High exposure to outdoor lighting at nighttime may be a risk factor for breast cancer development, a new study suggests.
From an analysis of almost 110,000 women, researchers found that those who resided in areas with high levels of outdoor light at nighttime were more likely to develop breast cancer compared with women who lived in areas with low levels of outdoor light during the night.
Lead study author Peter James, of the Harvard Pilgrim Health Care Institute at Harvard Medical School in Boson, MA, and colleagues published their findings today in the journal Environmental Health Perspectives.
After skin cancer, breast cancer is the most common cancer among women in the United States. This year, it is estimated that around 252,710 new cases of invasive breast cancer will be diagnosed in the U.S.
Risk factors for breast cancer include inherited gene mutations, alcohol consumption, overweight or obesity, and lack of exercise. Increasingly, research has suggested that nighttime light exposure may also play a role in breast cancer risk.
Studies have associated exposure to artificial light at night with a reduction in melatonin, which is the hormone that regulates our sleep-wake cycles.
Darkness triggers an increase in melatonin, which tells us when it is time to sleep. As such, when we are exposed to artificial light at night, melatonin levels decrease. This can cause sleep problems, which previous research has linked to increased breast cancer risk.
For the new study, James and his team sought to further explore the link between nighttime light exposure and breast cancer risk. To do so, the researchers analyzed the data of almost 110,000 women, all of whom participated in the Nurses’ Health Study II between 1989 and 2013.
Using data from satellite images, the team assessed the levels of outdoor light at night in the areas each woman resided. Data were also gathered on the women’s health, participation in night shift work, and socioeconomic factors.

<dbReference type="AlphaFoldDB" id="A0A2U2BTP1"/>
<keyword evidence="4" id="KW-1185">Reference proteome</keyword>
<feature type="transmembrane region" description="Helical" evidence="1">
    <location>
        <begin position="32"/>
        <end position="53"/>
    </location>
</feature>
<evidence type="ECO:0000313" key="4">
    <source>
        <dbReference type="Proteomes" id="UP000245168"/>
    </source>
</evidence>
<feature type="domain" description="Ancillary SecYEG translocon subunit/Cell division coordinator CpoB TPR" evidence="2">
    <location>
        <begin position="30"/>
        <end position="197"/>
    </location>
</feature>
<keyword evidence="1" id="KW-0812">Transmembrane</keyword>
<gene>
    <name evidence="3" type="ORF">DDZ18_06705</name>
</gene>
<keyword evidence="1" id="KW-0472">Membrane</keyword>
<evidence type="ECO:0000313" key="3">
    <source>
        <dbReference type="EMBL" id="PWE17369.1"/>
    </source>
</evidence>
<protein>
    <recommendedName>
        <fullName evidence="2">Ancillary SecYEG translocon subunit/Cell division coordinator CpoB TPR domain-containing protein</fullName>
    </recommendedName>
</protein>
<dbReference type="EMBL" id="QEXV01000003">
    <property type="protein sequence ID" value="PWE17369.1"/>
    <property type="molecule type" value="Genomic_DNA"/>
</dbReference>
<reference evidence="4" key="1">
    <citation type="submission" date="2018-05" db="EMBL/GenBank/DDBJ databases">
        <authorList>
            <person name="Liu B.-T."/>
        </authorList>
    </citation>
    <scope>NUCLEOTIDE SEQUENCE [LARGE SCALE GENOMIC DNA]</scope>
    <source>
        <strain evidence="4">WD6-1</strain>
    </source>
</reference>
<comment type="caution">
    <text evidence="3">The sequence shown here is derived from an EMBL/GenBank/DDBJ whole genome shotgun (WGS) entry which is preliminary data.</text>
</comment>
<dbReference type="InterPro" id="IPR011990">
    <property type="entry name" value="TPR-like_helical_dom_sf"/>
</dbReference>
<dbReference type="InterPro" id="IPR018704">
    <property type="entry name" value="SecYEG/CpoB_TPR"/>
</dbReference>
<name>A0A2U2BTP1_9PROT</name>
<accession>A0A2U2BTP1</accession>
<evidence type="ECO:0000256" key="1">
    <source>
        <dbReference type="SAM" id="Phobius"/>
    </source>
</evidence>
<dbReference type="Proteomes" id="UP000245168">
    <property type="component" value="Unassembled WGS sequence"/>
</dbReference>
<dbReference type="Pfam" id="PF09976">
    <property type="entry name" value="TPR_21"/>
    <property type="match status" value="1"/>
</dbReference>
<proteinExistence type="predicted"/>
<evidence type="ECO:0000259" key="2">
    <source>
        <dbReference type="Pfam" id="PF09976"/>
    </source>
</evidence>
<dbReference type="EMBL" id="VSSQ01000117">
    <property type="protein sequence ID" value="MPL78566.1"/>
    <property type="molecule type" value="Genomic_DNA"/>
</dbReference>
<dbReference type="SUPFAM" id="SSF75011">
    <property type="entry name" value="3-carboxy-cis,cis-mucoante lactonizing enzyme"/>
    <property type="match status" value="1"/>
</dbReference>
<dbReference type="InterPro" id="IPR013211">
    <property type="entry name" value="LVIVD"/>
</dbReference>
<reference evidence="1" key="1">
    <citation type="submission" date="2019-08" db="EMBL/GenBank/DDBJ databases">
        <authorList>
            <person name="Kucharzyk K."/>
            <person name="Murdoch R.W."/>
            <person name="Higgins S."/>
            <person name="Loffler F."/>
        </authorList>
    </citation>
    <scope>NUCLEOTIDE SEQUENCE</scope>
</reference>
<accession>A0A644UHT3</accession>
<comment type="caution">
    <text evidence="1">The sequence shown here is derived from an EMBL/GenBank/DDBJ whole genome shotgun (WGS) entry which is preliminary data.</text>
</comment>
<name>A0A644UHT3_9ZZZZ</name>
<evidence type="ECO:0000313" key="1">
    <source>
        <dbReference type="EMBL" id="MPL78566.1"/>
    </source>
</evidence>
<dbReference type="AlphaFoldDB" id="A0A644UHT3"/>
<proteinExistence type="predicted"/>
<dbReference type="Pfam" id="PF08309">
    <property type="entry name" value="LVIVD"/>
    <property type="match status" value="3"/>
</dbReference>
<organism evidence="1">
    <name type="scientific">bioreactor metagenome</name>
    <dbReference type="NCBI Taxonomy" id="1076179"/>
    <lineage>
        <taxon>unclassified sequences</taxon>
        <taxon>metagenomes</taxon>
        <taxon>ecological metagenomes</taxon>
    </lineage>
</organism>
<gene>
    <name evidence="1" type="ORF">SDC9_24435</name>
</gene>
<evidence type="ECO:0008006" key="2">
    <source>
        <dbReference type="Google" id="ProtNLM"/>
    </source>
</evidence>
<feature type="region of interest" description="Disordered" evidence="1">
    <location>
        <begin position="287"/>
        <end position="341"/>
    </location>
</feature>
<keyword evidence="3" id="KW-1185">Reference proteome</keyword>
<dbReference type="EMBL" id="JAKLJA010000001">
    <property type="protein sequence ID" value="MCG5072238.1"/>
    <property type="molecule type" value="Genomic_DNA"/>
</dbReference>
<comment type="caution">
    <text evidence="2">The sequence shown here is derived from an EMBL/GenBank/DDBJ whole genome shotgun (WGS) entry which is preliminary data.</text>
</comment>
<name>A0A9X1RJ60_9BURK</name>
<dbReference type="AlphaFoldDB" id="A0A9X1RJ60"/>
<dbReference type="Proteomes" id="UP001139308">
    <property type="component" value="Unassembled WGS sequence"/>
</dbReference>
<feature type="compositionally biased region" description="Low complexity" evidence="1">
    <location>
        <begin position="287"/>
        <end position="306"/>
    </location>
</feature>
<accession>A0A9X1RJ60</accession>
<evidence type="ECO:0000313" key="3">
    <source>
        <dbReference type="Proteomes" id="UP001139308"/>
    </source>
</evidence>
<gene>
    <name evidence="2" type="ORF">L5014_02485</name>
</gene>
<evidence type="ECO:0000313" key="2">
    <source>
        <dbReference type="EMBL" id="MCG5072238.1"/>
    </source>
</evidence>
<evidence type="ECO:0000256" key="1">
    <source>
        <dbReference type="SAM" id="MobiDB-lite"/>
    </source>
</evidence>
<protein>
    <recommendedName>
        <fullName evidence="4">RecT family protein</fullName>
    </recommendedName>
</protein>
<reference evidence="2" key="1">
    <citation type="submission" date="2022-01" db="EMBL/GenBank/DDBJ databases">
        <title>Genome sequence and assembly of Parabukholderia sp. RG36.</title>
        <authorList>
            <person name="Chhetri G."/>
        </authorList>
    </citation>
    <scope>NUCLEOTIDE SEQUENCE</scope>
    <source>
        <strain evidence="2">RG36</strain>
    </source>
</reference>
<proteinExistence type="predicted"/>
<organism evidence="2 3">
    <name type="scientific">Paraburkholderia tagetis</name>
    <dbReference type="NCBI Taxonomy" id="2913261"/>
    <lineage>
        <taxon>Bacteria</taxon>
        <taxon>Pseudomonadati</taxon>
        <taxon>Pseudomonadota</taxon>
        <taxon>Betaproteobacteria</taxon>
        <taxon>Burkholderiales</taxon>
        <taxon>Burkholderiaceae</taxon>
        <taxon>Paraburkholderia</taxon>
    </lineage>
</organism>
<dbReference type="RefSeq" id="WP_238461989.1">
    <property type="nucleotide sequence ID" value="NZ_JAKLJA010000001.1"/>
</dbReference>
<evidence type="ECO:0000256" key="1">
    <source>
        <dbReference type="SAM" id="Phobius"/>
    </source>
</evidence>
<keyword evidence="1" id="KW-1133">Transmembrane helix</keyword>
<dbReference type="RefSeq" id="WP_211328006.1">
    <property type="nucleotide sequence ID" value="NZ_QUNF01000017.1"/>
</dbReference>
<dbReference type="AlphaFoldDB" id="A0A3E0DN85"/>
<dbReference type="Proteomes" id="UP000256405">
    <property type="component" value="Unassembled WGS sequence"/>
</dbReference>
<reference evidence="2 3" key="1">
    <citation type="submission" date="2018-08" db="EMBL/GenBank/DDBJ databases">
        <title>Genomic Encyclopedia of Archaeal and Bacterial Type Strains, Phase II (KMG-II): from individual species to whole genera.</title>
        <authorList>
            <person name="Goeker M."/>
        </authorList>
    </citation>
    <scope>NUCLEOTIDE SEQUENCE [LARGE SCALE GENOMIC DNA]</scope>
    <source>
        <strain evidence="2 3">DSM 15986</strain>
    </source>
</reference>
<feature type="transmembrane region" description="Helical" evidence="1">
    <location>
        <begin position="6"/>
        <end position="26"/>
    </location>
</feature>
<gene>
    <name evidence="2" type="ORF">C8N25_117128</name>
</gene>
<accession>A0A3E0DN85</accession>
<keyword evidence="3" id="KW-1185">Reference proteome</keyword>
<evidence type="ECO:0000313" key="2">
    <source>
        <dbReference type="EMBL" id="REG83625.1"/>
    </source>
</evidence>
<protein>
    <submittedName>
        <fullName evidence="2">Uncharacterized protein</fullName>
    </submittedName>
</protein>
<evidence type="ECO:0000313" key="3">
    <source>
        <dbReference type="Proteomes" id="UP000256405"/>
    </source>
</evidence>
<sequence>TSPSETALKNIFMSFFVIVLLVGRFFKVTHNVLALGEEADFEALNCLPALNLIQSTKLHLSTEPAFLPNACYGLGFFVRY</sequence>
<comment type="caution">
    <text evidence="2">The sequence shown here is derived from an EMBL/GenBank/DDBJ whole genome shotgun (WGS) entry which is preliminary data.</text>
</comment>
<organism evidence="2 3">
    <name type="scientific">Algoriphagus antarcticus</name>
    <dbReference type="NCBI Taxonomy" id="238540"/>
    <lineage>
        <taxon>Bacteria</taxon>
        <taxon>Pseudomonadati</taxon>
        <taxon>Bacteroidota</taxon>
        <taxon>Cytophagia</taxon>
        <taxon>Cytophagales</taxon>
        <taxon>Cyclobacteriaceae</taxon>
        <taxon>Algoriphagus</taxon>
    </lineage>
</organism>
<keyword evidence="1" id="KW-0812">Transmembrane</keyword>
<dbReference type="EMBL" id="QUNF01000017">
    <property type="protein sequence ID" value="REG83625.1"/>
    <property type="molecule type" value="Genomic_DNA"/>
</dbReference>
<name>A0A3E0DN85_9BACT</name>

Overall, compared with women who lived in areas with the lowest levels of outdoor light at night, those who resided in areas with the highest levels were found to have a 14 percent greater risk of breast cancer.
On further investigation, the researchers found that the increased risk of breast cancer with high levels of outdoor light exposure was only valid for premenopausal women and women who were former or current smokers.
Additionally, this association was found to be strongest for women who worked night shifts. The researchers speculate that this is down to their greater exposure to artificial light at nighttime and the disruption of their sleep-wake cycles.
While further research is needed to confirm these results and the possible mechanisms behind them, James and colleagues believe that their study may have identified another potential risk factor for one of the most common cancers among women.
“In our modern industrialized society, artificial lighting is nearly ubiquitous. Our results suggest that this widespread exposure to outdoor lights during nighttime hours could represent a novel risk factor for breast cancer.”